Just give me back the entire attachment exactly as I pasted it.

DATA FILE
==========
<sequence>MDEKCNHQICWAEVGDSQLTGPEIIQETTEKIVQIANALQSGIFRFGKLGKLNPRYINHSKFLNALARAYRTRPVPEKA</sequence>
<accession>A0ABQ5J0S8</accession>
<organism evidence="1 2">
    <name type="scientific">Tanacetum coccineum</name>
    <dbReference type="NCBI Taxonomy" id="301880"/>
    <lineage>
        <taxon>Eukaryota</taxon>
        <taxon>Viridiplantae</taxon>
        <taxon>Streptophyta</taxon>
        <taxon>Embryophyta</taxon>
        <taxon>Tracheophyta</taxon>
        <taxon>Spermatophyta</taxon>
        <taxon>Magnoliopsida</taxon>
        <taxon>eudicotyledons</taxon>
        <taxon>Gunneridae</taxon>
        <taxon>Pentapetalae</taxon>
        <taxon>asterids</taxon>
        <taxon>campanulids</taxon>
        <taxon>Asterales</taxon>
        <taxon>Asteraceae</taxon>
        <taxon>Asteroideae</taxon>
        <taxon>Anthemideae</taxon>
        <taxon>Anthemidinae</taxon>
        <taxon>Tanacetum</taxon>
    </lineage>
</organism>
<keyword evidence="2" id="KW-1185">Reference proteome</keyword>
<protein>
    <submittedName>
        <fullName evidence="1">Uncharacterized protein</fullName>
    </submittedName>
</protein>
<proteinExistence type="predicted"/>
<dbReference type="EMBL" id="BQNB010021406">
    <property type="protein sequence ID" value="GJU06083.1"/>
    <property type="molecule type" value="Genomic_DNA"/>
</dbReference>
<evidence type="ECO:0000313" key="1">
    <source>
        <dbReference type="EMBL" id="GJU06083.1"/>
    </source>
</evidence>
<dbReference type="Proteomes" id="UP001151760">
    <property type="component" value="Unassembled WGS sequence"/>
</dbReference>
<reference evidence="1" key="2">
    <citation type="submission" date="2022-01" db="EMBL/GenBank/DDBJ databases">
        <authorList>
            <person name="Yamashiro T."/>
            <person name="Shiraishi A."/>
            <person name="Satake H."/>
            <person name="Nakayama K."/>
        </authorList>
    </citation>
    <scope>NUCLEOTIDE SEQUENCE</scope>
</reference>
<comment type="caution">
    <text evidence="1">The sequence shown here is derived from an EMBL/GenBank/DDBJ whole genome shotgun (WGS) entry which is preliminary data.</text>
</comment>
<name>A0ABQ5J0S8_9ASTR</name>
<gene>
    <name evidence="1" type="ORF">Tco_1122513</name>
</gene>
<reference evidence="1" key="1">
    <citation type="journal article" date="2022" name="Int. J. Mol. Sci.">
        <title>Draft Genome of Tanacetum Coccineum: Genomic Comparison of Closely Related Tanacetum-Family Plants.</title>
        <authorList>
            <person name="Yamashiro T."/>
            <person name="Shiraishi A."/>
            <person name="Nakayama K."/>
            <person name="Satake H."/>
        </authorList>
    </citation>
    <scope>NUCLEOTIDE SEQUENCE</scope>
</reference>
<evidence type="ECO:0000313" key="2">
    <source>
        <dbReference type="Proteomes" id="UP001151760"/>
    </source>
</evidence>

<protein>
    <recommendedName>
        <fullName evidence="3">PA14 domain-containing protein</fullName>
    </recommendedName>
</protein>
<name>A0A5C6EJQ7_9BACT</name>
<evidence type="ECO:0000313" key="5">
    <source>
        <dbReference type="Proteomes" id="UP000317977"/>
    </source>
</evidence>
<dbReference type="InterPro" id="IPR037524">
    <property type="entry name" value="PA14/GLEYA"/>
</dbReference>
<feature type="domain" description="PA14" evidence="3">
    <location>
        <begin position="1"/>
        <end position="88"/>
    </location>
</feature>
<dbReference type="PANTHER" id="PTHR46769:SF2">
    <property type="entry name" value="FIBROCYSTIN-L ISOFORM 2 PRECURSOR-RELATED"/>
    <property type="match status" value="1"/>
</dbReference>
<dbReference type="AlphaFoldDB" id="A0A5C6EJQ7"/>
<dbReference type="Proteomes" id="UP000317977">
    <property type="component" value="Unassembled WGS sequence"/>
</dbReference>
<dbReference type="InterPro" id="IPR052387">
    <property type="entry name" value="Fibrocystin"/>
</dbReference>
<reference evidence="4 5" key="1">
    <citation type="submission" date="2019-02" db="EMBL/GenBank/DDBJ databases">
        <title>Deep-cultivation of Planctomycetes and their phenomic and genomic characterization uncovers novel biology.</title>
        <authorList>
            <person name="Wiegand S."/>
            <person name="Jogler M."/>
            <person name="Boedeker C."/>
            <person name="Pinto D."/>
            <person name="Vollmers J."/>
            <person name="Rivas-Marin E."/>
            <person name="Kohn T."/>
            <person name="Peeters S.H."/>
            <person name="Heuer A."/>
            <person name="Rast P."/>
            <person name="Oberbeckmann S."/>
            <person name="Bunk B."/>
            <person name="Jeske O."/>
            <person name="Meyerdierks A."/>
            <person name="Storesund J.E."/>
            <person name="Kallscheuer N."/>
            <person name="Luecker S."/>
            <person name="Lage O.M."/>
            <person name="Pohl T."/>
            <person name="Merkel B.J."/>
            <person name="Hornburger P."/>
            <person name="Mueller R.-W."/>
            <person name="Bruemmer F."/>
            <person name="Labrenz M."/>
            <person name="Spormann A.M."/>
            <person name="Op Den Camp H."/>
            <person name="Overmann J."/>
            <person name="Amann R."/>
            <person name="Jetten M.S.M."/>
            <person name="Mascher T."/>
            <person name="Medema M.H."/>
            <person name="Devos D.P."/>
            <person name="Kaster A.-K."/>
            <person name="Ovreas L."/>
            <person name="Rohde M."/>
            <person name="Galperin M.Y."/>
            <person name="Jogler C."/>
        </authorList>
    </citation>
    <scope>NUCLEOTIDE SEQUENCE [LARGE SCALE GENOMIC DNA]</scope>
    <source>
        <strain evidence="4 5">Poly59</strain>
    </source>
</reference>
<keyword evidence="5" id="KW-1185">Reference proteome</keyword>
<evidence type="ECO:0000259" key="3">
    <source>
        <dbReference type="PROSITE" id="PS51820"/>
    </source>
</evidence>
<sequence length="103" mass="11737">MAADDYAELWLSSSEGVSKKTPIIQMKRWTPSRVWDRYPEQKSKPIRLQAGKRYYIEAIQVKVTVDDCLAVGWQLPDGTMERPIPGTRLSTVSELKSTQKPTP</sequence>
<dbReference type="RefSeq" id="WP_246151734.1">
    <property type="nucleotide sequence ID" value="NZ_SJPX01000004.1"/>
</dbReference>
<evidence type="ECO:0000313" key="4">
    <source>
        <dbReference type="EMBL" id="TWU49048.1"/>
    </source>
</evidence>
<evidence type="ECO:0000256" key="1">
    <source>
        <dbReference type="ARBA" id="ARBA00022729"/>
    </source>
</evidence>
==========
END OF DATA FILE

<sequence>MDEKCNHQICWAEVGDSQLTGPEIIQETTEKIVQIANALQSGIFRFGKLGKLNPRYINHSKFLNALARAYRTRPVPEKA</sequence>
<accession>A0ABQ5J0S8</accession>
<organism evidence="1 2">
    <name type="scientific">Tanacetum coccineum</name>
    <dbReference type="NCBI Taxonomy" id="301880"/>
    <lineage>
        <taxon>Eukaryota</taxon>
        <taxon>Viridiplantae</taxon>
        <taxon>Streptophyta</taxon>
        <taxon>Embryophyta</taxon>
        <taxon>Tracheophyta</taxon>
        <taxon>Spermatophyta</taxon>
        <taxon>Magnoliopsida</taxon>
        <taxon>eudicotyledons</taxon>
        <taxon>Gunneridae</taxon>
        <taxon>Pentapetalae</taxon>
        <taxon>asterids</taxon>
        <taxon>campanulids</taxon>
        <taxon>Asterales</taxon>
        <taxon>Asteraceae</taxon>
        <taxon>Asteroideae</taxon>
        <taxon>Anthemideae</taxon>
        <taxon>Anthemidinae</taxon>
        <taxon>Tanacetum</taxon>
    </lineage>
</organism>
<keyword evidence="2" id="KW-1185">Reference proteome</keyword>
<protein>
    <submittedName>
        <fullName evidence="1">Uncharacterized protein</fullName>
    </submittedName>
</protein>
<proteinExistence type="predicted"/>
<dbReference type="EMBL" id="BQNB010021406">
    <property type="protein sequence ID" value="GJU06083.1"/>
    <property type="molecule type" value="Genomic_DNA"/>
</dbReference>
<evidence type="ECO:0000313" key="1">
    <source>
        <dbReference type="EMBL" id="GJU06083.1"/>
    </source>
</evidence>
<dbReference type="Proteomes" id="UP001151760">
    <property type="component" value="Unassembled WGS sequence"/>
</dbReference>
<reference evidence="1" key="2">
    <citation type="submission" date="2022-01" db="EMBL/GenBank/DDBJ databases">
        <authorList>
            <person name="Yamashiro T."/>
            <person name="Shiraishi A."/>
            <person name="Satake H."/>
            <person name="Nakayama K."/>
        </authorList>
    </citation>
    <scope>NUCLEOTIDE SEQUENCE</scope>
</reference>
<comment type="caution">
    <text evidence="1">The sequence shown here is derived from an EMBL/GenBank/DDBJ whole genome shotgun (WGS) entry which is preliminary data.</text>
</comment>
<name>A0ABQ5J0S8_9ASTR</name>
<gene>
    <name evidence="1" type="ORF">Tco_1122513</name>
</gene>
<reference evidence="1" key="1">
    <citation type="journal article" date="2022" name="Int. J. Mol. Sci.">
        <title>Draft Genome of Tanacetum Coccineum: Genomic Comparison of Closely Related Tanacetum-Family Plants.</title>
        <authorList>
            <person name="Yamashiro T."/>
            <person name="Shiraishi A."/>
            <person name="Nakayama K."/>
            <person name="Satake H."/>
        </authorList>
    </citation>
    <scope>NUCLEOTIDE SEQUENCE</scope>
</reference>
<evidence type="ECO:0000313" key="2">
    <source>
        <dbReference type="Proteomes" id="UP001151760"/>
    </source>
</evidence>

<protein>
    <recommendedName>
        <fullName evidence="3">PA14 domain-containing protein</fullName>
    </recommendedName>
</protein>
<name>A0A5C6EJQ7_9BACT</name>
<evidence type="ECO:0000313" key="5">
    <source>
        <dbReference type="Proteomes" id="UP000317977"/>
    </source>
</evidence>
<dbReference type="InterPro" id="IPR037524">
    <property type="entry name" value="PA14/GLEYA"/>
</dbReference>
<feature type="domain" description="PA14" evidence="3">
    <location>
        <begin position="1"/>
        <end position="88"/>
    </location>
</feature>
<dbReference type="PANTHER" id="PTHR46769:SF2">
    <property type="entry name" value="FIBROCYSTIN-L ISOFORM 2 PRECURSOR-RELATED"/>
    <property type="match status" value="1"/>
</dbReference>
<dbReference type="AlphaFoldDB" id="A0A5C6EJQ7"/>
<dbReference type="Proteomes" id="UP000317977">
    <property type="component" value="Unassembled WGS sequence"/>
</dbReference>
<dbReference type="InterPro" id="IPR052387">
    <property type="entry name" value="Fibrocystin"/>
</dbReference>
<reference evidence="4 5" key="1">
    <citation type="submission" date="2019-02" db="EMBL/GenBank/DDBJ databases">
        <title>Deep-cultivation of Planctomycetes and their phenomic and genomic characterization uncovers novel biology.</title>
        <authorList>
            <person name="Wiegand S."/>
            <person name="Jogler M."/>
            <person name="Boedeker C."/>
            <person name="Pinto D."/>
            <person name="Vollmers J."/>
            <person name="Rivas-Marin E."/>
            <person name="Kohn T."/>
            <person name="Peeters S.H."/>
            <person name="Heuer A."/>
            <person name="Rast P."/>
            <person name="Oberbeckmann S."/>
            <person name="Bunk B."/>
            <person name="Jeske O."/>
            <person name="Meyerdierks A."/>
            <person name="Storesund J.E."/>
            <person name="Kallscheuer N."/>
            <person name="Luecker S."/>
            <person name="Lage O.M."/>
            <person name="Pohl T."/>
            <person name="Merkel B.J."/>
            <person name="Hornburger P."/>
            <person name="Mueller R.-W."/>
            <person name="Bruemmer F."/>
            <person name="Labrenz M."/>
            <person name="Spormann A.M."/>
            <person name="Op Den Camp H."/>
            <person name="Overmann J."/>
            <person name="Amann R."/>
            <person name="Jetten M.S.M."/>
            <person name="Mascher T."/>
            <person name="Medema M.H."/>
            <person name="Devos D.P."/>
            <person name="Kaster A.-K."/>
            <person name="Ovreas L."/>
            <person name="Rohde M."/>
            <person name="Galperin M.Y."/>
            <person name="Jogler C."/>
        </authorList>
    </citation>
    <scope>NUCLEOTIDE SEQUENCE [LARGE SCALE GENOMIC DNA]</scope>
    <source>
        <strain evidence="4 5">Poly59</strain>
    </source>
</reference>
<keyword evidence="5" id="KW-1185">Reference proteome</keyword>
<evidence type="ECO:0000259" key="3">
    <source>
        <dbReference type="PROSITE" id="PS51820"/>
    </source>
</evidence>
<sequence length="103" mass="11737">MAADDYAELWLSSSEGVSKKTPIIQMKRWTPSRVWDRYPEQKSKPIRLQAGKRYYIEAIQVKVTVDDCLAVGWQLPDGTMERPIPGTRLSTVSELKSTQKPTP</sequence>
<dbReference type="RefSeq" id="WP_246151734.1">
    <property type="nucleotide sequence ID" value="NZ_SJPX01000004.1"/>
</dbReference>
<evidence type="ECO:0000313" key="4">
    <source>
        <dbReference type="EMBL" id="TWU49048.1"/>
    </source>
</evidence>
<evidence type="ECO:0000256" key="1">
    <source>
        <dbReference type="ARBA" id="ARBA00022729"/>
    </source>
</evidence>